Probably I wouldn't express myself in saying the human will is subordinate to the divine will, as this seems to me to suggest that they have some activity of their own and in independent existence.
I'd probably want to have a reference to the Word of God as the one who himself orders his being human and divine, and in whom his own human faculty of will is always used to accomplish his own divine will, and where the substance of the human will is reflective of the substance of the divine will.
Just as the humanity of Christ expresses God the Word in true human form, so the human faculty of will, as an aspect of that true humanity, expresses the will of God the Word in a truly human manner. There is no division, nor, in a sense, would I say that there was a subordination, but a union. Both faculties of willing (though we cannot really describe the divinity in such a way) belong to the same one who wills, and what he wills is the same, though humanly and divinely.
It is en theoria (not in theory) that we can see that there are human things which are willed and divine things which are willed, and things which are common. But even the human things are divinely willed, and the divine things are not without the natural consent of humanity.
Nevertheless, the Word of God incarnate is not bound by any real and true movement of his own humanity, and the natural faculty of human willing is deified by union with the divinity.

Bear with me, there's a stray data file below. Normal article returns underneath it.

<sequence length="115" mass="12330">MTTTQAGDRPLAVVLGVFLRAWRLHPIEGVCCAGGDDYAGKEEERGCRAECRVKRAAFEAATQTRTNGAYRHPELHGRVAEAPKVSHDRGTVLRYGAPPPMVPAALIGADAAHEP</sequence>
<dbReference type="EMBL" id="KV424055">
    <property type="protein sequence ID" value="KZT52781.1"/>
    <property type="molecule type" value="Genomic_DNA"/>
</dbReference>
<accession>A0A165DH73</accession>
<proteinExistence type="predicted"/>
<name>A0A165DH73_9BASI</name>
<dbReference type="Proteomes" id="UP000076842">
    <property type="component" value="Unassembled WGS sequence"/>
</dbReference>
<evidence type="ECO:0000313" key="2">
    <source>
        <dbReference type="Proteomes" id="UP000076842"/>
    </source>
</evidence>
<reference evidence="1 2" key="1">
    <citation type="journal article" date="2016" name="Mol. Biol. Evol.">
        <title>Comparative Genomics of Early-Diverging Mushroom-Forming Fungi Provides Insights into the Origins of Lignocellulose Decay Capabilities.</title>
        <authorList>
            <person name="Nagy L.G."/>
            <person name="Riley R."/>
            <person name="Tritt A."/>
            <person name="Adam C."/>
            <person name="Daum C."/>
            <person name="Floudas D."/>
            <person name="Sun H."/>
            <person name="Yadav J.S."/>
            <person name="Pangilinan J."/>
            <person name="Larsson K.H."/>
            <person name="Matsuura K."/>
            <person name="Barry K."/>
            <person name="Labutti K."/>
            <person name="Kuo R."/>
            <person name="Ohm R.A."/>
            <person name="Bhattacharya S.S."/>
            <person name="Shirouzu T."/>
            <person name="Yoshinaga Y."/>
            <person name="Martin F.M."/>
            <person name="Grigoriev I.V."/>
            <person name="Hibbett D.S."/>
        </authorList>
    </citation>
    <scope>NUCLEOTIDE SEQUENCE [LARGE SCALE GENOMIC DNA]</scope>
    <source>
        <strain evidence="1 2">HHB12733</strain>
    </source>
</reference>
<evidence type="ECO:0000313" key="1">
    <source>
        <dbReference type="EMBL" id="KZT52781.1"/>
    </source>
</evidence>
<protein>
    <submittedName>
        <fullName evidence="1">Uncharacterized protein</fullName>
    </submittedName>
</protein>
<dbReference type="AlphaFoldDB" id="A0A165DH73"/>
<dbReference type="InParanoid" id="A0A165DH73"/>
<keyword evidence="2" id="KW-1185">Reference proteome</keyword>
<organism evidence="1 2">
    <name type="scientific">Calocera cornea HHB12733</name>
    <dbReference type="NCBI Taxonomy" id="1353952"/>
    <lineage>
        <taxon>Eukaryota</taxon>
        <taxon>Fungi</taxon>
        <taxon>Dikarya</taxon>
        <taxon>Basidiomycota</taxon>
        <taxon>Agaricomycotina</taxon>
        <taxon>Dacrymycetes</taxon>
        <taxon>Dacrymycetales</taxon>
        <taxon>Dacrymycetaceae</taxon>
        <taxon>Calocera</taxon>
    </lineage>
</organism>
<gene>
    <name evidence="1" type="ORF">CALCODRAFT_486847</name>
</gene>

I agree with this statement as far as it goes...
..his human will follows and that not as resisting and reluctant, but rather as subject to his divine and omnipotent will. For it was right that the flesh should be moved but subject to the divine will, according to the most wise Athanasius. For as his flesh is called and is the flesh of God the Word, so also the natural will of his flesh is called and is the proper will of God the Word, as he himself says: “I came down from heaven, not that I might do mine own will but the will of the Father which sent me!” where he calls his own will the will of his flesh, inasmuch as his flesh was also his own. For as his most holy and immaculate animated flesh was not destroyed because it was deified but continued in its own state and nature (ὄρῳ τε καὶ λόγῳ), so also his human will, although deified, was not suppressed, but was rather preserved according to the saying of Gregory Theologus: “His will [i.e., the Saviour’s] is not contrary to God but altogether deified.”